Rockingham County Animal Shelter Stories

There are good people in this world. I have met them.

Last week, the Rockingham County Animal Shelter put out a plea to area residents. The Shelter was overflowing with dogs and many healthy animals were going to have to be put down. The overcrowding resulted in part from an elderly man who died and the 10 dogs at his home were brought in, plus there are 2 mother dogs there, one with a litter of 7 and one with a litter of 8. Two different TV stations covered the overcrowding s did the Greensboro News & Record. And God bless them, people responded.

Friday was a madhouse.  Forget cleaning cages. The first two hours were spent just trying to keep track of people who came in the door.  I can't cover everything that happened, but here are a few of my favorite stories:

Story 1 - You Pick

A couple in their early 60's arrived. They said they saw the TV report and lived on a farm with 4 dogs but decided they could make room for another. "We just have to help," said the woman. "Wonderful," I said. "The dogs are in here," and I started walking for the door.

The woman shook her head. "Oh no. We can't look at the dogs.  It would break our hearts. " Her husband nodded his agreement. "Why don't you just pick out a dog you think would be good for us?"

Oh my God. That's like picking out a child for someone to adopt. I think my panic must have shown on my face because the man finally agreed to go into the kennel with me. We found a beautiful, hyper puppy they loved, but it was part Rotweiller and their landlord didn't allow Rotts or Pit Bulls. So we pulled out a Lab puppy mix, but the poor thing was petrified. It ran and hid in the corner and no amount of treats or petting or coaxing could pull him out. All that was visible for 40 minutes was his little backside.

"Do you want me to pull some other puppies out?" I finally asked.

"Oh no," they said. "We'll take this little guy. He just needs some love. We like dogs that might be a challenge to place."

If it was within my power, I would crown these two wonderful people royalty.

Story 2:- Donation

A woman came in and handed me an envelope with a check donation. She apologized profusely for not being able to take a dog, but her family already had 3 dogs and 2 cats. "I'm so sorry," she kept repeating, near tears. I assured her the money was needed and she was doing a wonderful thing. "I'll come back and volunteer," she said. "I want to help." I hope she does come back. Volunteers are always welcome.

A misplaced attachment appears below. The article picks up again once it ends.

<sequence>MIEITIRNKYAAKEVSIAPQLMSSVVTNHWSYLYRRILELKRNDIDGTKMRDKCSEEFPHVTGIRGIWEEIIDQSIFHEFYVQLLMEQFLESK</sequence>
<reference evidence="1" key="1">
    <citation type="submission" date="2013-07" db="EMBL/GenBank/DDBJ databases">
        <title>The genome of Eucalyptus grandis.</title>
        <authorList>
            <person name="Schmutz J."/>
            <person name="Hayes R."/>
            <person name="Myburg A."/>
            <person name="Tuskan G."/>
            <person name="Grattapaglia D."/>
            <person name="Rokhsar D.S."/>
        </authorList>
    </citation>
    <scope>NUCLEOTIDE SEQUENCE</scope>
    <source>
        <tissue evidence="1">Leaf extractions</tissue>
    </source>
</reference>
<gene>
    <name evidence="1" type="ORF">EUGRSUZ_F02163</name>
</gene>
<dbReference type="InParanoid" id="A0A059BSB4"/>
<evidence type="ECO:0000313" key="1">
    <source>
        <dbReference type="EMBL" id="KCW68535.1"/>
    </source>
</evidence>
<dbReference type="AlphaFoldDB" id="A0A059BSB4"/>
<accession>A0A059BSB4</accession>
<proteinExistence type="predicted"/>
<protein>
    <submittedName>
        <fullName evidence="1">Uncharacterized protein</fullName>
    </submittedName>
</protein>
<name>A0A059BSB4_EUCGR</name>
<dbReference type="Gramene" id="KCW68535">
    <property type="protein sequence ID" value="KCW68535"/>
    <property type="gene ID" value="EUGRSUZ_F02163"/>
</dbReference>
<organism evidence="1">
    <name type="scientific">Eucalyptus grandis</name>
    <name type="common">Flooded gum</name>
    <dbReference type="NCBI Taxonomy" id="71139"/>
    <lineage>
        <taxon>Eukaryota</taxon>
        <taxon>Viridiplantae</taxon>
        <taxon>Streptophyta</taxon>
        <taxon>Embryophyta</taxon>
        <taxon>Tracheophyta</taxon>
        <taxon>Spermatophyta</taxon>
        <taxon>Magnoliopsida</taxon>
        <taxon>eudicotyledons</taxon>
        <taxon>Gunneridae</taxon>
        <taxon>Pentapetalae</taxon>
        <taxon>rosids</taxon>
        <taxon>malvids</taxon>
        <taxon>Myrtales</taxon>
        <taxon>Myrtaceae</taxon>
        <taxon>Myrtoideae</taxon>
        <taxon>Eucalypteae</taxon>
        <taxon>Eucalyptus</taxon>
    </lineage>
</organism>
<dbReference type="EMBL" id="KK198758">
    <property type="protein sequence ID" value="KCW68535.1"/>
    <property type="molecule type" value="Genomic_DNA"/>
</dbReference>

Story 3:  Tough Guy

Right after we opened, a rough-looking young guy walked in. Maybe 22 years old, he had scratches and bruises on his face, knuckle rings, baggy jeans, crew cut, and just looked... rough. I asked how we could help him and he mumbled something about seeing his dogs. I had no idea what he was talking about but we were swamped, so I just waved him toward the room where we keep the dogs. A few minutes later, I followed him in there. He didn't hear me enter (not surprising, given all the barking).  He was standing in the very last cage with a dog that had been labelled "aggressive." The dog was as tall as he was and was standing up, paws resting on the man's shoulders. The man was hugging the dog and their foreheads were bowed in and pressed together. The man was sobbing.

I'm tearing up even typing this. I had no idea of the situation, but seeing this man hug his dog and cry and the dog hugging him back as though comforting him, their foreheads touching... I will never forget that image.

I slipped out of the room and the man followed a short while later. His eyes were still wet. I motioned him outside, away from everyone. I didn't quite follow the story he told me. Something about his mom lost her job and they'd had to move and a few other things, the upshot being, his two dogs were taken. "And they got them labelled aggressive but they're real sweet with us," said the man. "Good with the kids and house and stuff. Ain't never been mean." 

He looked into the distance and his eyes filled again with tears. "I only got money to get one out." He turned to me in desperation.  "You think she'd hold on to my other dog until I get money together for him?" I have never seen such pain in a person's eyes.

It was all I could do not to go running for my wallet. I told the man I thought there was a good chance they would hold a dog they knew someone was coming for, but he'd have to speak to the shelter supervisor.

I lost the young man in the chaos of the rest of the day, but later I saw the shelter manager walk into the cage where he'd been hugging the dog, and inject a syringe into the dog's leg. The man then carried the dog out. Was it a sedative? Is his other dog being held? I wasn't able to find out before I left.

But working Friday at the shelter reinforced my belief that people are good and they want to help. People who hadn't planned on dogs decided in the space of a 30-second TV spot to open their home to an animal. I love the bond animals create. It's a cause around which I truly believe the vast majority of us can unite. Most people have had a pet or a positive experience with an animal. No one likes to look at a hopeful furry face with gentle eyes and think of it having to be killed not because it's sick, but because there's "no more room." A love of animals brings people of every race, background, religion, and education level together. It was amazing seeing all these people mix at the shelter. And they were all there simply because they loved animals. They wanted to help and do the right thing.

Friday was a good day.